In a bizarre turn of events, Russia’s Wagner Group private military company has captured a man in Ukraine who identified himself as a Russian lieutenant colonel and forced him to confess on video to opening fire on Wagner mercenaries.
The video shows Lt. Col. Roman Venevitin, commander of Russia’s 72nd Brigade, being interrogated as if he were a captured member of Ukraine’s military.
In the video, Venevitin tells his off-camera interrogator that he fired on a car that belonged to Wagner forces while he was drunk “due to personal animosity.” He further says that he and between 10 and 12 of his soldiers disarmed a Wagner quick response force.
When asked how his actions can be described, Venevitin pauses for several seconds and then says, “Guilty.”
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This incident illustrates how little control Russia’s defense ministry has over the Wagner Group, said Kateryna Stepanenko, a Russia analyst with the Institute for the Study of War think tank in Washington, D.C.
Although Wanger Group forces depend on the Russian defense ministry for their ammunition, they are mostly independent from the Russian military, Stepanenko told Task & Purpose.
“In their ability to decide where they want to operate, which direction of the front line they want to reinforce, we are increasingly seeing that Wagner is their own boss, essentially; whereas other units, such as the 72nd Brigade, are more subordinate to the Russian ministry of defense, even though this organization is an irregular formation,” Stepanenko.
Moreover, the Wagner Group’s owner Yevgeny Prigozhin has shown personal animosity toward Russia’s 72nd Brigade, which he accused of abandoning its position near Bakhmut last month, Stepanenko said.
“The 72nd Brigade f–ked up around 3-square kilometers this morning, where I had lost around 500 men,” Prigozhin said in a May 9 video.
Prigozhin later claimed that his mercenaries had captured Bakhmut after a monthslong bloody battle. In order to continue to remain relevant, Prigozhin is trying to portray Russian military forces as weak and ineffectual, Stepanenko said.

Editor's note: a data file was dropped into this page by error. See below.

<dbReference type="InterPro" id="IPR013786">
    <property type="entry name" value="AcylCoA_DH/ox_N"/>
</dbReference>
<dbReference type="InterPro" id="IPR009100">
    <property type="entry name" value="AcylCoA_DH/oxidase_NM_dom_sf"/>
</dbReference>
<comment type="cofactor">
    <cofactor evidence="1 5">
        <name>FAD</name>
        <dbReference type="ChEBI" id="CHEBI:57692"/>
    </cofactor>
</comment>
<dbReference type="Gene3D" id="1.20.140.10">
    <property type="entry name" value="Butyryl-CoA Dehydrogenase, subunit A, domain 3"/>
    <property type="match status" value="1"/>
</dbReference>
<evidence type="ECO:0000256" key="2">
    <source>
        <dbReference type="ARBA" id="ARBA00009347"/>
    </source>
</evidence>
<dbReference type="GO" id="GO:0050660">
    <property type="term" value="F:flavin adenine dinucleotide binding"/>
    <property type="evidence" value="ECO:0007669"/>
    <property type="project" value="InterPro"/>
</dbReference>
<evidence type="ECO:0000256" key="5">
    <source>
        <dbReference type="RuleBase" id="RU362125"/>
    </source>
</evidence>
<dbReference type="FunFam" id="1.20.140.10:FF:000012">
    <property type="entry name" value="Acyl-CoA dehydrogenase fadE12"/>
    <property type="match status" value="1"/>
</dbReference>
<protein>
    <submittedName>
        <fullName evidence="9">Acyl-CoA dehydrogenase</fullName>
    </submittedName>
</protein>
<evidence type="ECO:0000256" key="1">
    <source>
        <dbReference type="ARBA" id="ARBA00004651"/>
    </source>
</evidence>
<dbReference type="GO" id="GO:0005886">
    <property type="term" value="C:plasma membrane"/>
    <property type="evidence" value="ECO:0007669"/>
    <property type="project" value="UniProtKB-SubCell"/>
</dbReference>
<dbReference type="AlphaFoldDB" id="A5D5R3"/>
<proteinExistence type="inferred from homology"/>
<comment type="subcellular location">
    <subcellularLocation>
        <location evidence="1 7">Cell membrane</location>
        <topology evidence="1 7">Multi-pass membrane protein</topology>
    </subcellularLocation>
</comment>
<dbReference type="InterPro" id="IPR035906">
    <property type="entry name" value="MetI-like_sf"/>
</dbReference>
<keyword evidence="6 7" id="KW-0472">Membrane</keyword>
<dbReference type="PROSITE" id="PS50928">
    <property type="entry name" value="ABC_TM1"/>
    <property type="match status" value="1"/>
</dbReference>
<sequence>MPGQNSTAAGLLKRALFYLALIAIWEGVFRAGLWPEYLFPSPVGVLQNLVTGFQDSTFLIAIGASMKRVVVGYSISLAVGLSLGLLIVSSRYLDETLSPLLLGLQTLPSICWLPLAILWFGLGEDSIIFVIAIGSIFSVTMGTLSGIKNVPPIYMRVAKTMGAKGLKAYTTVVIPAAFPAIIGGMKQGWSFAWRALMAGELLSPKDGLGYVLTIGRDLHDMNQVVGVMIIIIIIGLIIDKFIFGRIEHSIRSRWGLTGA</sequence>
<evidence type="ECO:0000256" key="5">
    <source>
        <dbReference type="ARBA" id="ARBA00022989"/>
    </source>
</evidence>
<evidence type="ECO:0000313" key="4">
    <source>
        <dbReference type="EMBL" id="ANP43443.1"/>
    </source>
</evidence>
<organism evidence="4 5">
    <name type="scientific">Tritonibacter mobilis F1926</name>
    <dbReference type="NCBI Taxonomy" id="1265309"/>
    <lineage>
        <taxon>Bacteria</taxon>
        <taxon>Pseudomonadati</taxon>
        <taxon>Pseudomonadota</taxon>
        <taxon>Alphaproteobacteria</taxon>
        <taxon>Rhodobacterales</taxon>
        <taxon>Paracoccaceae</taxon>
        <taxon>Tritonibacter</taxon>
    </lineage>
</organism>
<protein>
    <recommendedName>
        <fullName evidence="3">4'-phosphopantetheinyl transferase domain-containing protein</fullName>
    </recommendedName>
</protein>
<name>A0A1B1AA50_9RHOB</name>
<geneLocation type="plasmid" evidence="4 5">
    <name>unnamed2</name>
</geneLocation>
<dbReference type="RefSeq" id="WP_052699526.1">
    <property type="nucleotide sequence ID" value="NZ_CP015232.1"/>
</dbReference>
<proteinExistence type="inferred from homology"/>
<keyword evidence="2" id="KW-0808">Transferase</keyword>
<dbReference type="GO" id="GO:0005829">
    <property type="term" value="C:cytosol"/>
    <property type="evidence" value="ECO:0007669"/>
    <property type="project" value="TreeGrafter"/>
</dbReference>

“He is trying to blame the 72nd Brigade, alongside other regular forces, for losses around Bakhmut after Wagner’s withdrawal from the city,” Stepanenko said. “This is a way to amplify his political goals, to appeal to his followers on social media and so on. So, there is a longstanding conflict between the 72nd Brigade and Prigozhin that was initiated by Prigozhin himself.”
It is unclear whether the Wagner Group may have crossed a red line by capturing a Russian military officer and shaming him on video, Stepanenko said. Prigozhin has already indirectly criticized Russian President Vladimir Putin and lashed out at Russia’s top military leaders.
Additionally, the 72nd Brigade was not part of the Russian army before the latest invasion of Ukraine, Stepanenko said. The unit was formed in 2022 from volunteer battalions, which were created to replace Russian losses in Ukraine.
“I don’t think that this unit is perceived within the Russian military command as a conventional unit,” Stepanenko said. “So, I don’t know to what extent this is an attack that could translate to a bigger escalation in the relationship between Prigozhin and the Russian military of defense at this point.”
Putin has long used a strategy of divide and conquer to rule Russia, and he is using the same approach toward the country’s security forces by pitting various factions against each other, said Ivana Stradner, a Russia expert with the Foundation for the Defense of Democracies think tank in Washington, D.C.
With Russian forces performing so poorly in Ukraine, Putin has tried to pull off a balancing act between Wagner and military forces that are under the control of Russian Defense Minister Sergei Shoigu, Stradner told Task & Purpose.
“There have been numerous problems between Shoigu and Prigozhin over the last – at least – six months,” Stradner said. “Having those internal problems within the Russian army and different military groups is one of the best gifts that we can have in the West.”
The rivalry between Prigozhin and Russian Defense Minister Sergei Shoigu boiled last month, when Prigozhin’s press service accused Russian troops of placing land mines on routes that Wagner forces needed to leave Bakhmut on May 17 and then opened fire on Wagner mercenaries who were clearing the mines, Business Insider reported.
In light of the ongoing conflict between Wagner and Russia’s military, it is not surprising that Prigozhin’s forces captured the commander of the 72nd Brigade to send a message to Russia’s defense ministry, Stradner said.
By acting almost totally independently of the Russian military establishment, Priozghin serves several functions for Putin, said Ivan Fomin, Democracy Fellow with the Center for European Policy Analysis.
Prizoghin and the Wagner Group serve as a counterweight to the Russian military’s political influence, Fomin told Task & Purpose.
“It is precisely because Prigozhin’s Wagner Group operates independently that it is sometimes more militarily effective than the regular army,” Fomin said. “It can bypass the Russian army structure with its defects and limitations in terms of organization, communication, and recruitment.”
Prigozhin also serves as a safety valve for the Kremlin by calling for a total mobilization of Russia’s military to fight the war in Ukraine, Fomin said.
“For the Kremlin, this might seem to be a relatively safe way to channel these sentiments shared by some parts of the Russian public,” Fomin said. “To play this role, Progozhin also needs to be independent from the army, which may seem too soft and ineffective.”
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